The questions posted in the previous blog were designed to highlight the two systems of thought (the intuitive and the rational) that operate in our brain (see references for confirmation of this outlandish statement!) The degree to which an individual monitors their intuitive thoughts with their rational mind is a profound indicator of other significant personal characteristics.
Question one asked: A bat and a base-ball cost $1.10 together. The bat costs $1.00 more than the base-ball. How much do the bat and the base-ball cost individually? (Did you give it a go?)
Almost everyone who is asked this question reports that the answer that immediately comes to mind is that the bat costs $1.00 and the base-ball costs $0.10. However, if you ‘think’ about the question for more than a moment it becomes clear that this cannot be right as it would result in the bat costing $0.90 more than the base-ball.
Academic Shane Fredericks (2005) found that many intelligent people yield to their first impression and give the wrong result to this question. In one study of Princeton University students 50 per cent gave the wrong answer and in another study of University of Michigan students 56 per cent!
The correct answer is that the bat costs $1.05 and the base-ball costs $0.05.
This question highlights how lax we can be in our conscious monitoring, and how easily we trust a plausible judgement that comes quickly to mind. Generally these intuitive ‘answers’ are based on implicit assumptions. The wide-spread lack of mental monitoring is kinda scary when we move away from questions of base-ball prices and address questions of racism, sexism and the many areas of life where our decisions are guided by implicit assumptions.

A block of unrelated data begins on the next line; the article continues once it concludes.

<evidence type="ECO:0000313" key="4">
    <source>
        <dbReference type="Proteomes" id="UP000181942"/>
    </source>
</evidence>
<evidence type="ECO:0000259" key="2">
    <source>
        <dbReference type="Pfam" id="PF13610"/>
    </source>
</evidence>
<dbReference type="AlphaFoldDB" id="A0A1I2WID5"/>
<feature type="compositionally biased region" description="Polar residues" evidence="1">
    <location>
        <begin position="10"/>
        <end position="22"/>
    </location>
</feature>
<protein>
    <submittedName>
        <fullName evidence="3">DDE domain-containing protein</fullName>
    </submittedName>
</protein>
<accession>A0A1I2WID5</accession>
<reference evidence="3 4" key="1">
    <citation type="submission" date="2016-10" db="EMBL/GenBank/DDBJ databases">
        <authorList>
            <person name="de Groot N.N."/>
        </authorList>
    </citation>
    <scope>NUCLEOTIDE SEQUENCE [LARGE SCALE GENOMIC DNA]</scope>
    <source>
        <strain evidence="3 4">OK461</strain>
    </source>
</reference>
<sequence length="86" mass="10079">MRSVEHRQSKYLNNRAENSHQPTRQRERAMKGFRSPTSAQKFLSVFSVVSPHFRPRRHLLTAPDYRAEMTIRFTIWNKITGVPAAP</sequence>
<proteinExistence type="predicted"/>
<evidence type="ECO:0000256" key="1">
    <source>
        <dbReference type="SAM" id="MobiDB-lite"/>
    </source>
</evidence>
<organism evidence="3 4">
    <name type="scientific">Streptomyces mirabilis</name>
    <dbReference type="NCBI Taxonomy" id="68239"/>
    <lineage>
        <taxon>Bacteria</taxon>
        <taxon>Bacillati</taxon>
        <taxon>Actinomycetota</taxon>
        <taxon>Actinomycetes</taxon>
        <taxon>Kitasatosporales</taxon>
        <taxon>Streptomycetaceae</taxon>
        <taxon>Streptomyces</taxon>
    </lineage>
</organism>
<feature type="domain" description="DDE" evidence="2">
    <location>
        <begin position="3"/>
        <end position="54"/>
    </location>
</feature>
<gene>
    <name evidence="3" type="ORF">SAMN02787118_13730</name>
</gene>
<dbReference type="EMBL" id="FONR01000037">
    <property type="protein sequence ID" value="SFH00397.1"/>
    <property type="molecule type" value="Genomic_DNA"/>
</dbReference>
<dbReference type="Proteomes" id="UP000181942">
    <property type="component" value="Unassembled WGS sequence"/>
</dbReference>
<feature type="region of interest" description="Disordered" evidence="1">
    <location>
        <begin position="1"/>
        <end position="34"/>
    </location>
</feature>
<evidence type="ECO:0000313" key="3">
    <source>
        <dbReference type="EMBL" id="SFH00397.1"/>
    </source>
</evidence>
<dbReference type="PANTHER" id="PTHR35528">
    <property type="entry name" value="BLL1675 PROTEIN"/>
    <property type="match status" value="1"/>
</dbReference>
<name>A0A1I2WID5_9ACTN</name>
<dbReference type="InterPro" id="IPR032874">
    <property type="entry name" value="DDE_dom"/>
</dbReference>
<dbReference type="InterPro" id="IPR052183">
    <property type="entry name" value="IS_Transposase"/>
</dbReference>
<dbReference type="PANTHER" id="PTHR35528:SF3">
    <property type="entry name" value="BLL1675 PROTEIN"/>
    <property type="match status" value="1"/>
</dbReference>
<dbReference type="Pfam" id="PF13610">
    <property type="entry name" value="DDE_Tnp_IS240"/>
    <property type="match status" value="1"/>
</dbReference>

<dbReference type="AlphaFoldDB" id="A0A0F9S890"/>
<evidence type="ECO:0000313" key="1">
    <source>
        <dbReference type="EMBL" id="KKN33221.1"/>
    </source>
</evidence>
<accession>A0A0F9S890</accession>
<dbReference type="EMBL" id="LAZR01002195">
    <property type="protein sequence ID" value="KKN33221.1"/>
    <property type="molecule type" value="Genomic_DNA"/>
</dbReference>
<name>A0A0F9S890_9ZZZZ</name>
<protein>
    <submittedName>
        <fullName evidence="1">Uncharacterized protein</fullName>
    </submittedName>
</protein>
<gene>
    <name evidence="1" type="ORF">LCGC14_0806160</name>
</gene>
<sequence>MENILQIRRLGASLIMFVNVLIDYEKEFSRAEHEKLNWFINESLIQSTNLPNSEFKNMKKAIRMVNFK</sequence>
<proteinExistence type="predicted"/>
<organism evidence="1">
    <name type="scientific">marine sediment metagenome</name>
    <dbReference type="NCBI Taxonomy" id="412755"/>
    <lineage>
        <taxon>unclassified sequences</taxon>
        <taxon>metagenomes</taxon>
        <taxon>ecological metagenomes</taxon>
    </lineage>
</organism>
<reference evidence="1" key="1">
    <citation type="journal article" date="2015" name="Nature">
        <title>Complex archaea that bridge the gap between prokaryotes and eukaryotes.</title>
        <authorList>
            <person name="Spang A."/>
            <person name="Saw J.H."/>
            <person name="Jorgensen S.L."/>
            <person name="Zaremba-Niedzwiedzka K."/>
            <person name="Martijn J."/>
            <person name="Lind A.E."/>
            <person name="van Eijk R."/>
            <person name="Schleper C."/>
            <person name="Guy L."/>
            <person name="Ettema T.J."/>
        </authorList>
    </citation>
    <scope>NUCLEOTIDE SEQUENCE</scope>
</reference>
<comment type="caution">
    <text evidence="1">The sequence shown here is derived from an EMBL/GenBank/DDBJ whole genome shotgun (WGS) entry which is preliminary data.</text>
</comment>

The next two questions were in the same theme.
Question two asked: If it takes 5 machines 5 minutes to make 5 widgets, how long would it take 100 machines to make 100 widgets?
The answer is 5 minutes, but many people respond by saying 100 minutes. It seems right at an intuitive level.
Question three asked: There is a lake suffering from a blue-green algae bloom. Every day the size of the bloom doubles. If it takes 48 days for the bloom to cover the entire lake, how long would it take for the patch to cover half the lake?
The intuitive answer tends to be 24 days. It is wrong.
The correct answer is 47 days.
Fredericks also found that people’s answers to these questions were highly correlated with certain behavioural traits. For instance, people who answered all three questions right tended to be more patient and more willing to wait to be rewarded. Fredericks’ subjects were asked another question: would you rather $3,400 this month or $3,800 next month?
The students who got all three questions wrong then 65 per cent went for the $3,400 this month. In contrast, of those who got all three answers right, 60 per cent decided to wait a month and take $3,800. The two different amounts equate to an implied discount rate (the interest rate a bank would have to pay you on $3,400 to make it worth $3,800 in a month) of 280 per cent!
How did you go with these simple questions? Should I lend you some money for the month? (You wouldn’t happen to have $3,400 sitting around would you?)
Frederick, S., 2005, Cognitive reflection and decision making, Journal of Economic Perspectives, Volume 19, Number 4.
Epstein, S., 1994, Integration of the cognitive and psychodynamic unconscious, American Psychologist, 49, 709-724.
Chaiken, S., and Trope, Y., (Eds) 1999, Dual-process theories in social psychology, New York: Guilford Press.
Kahneman, D., 8 December 2002, Maps of bounded rationality: A perspective on intuitive judgement and choice, Noble Prize Lecture.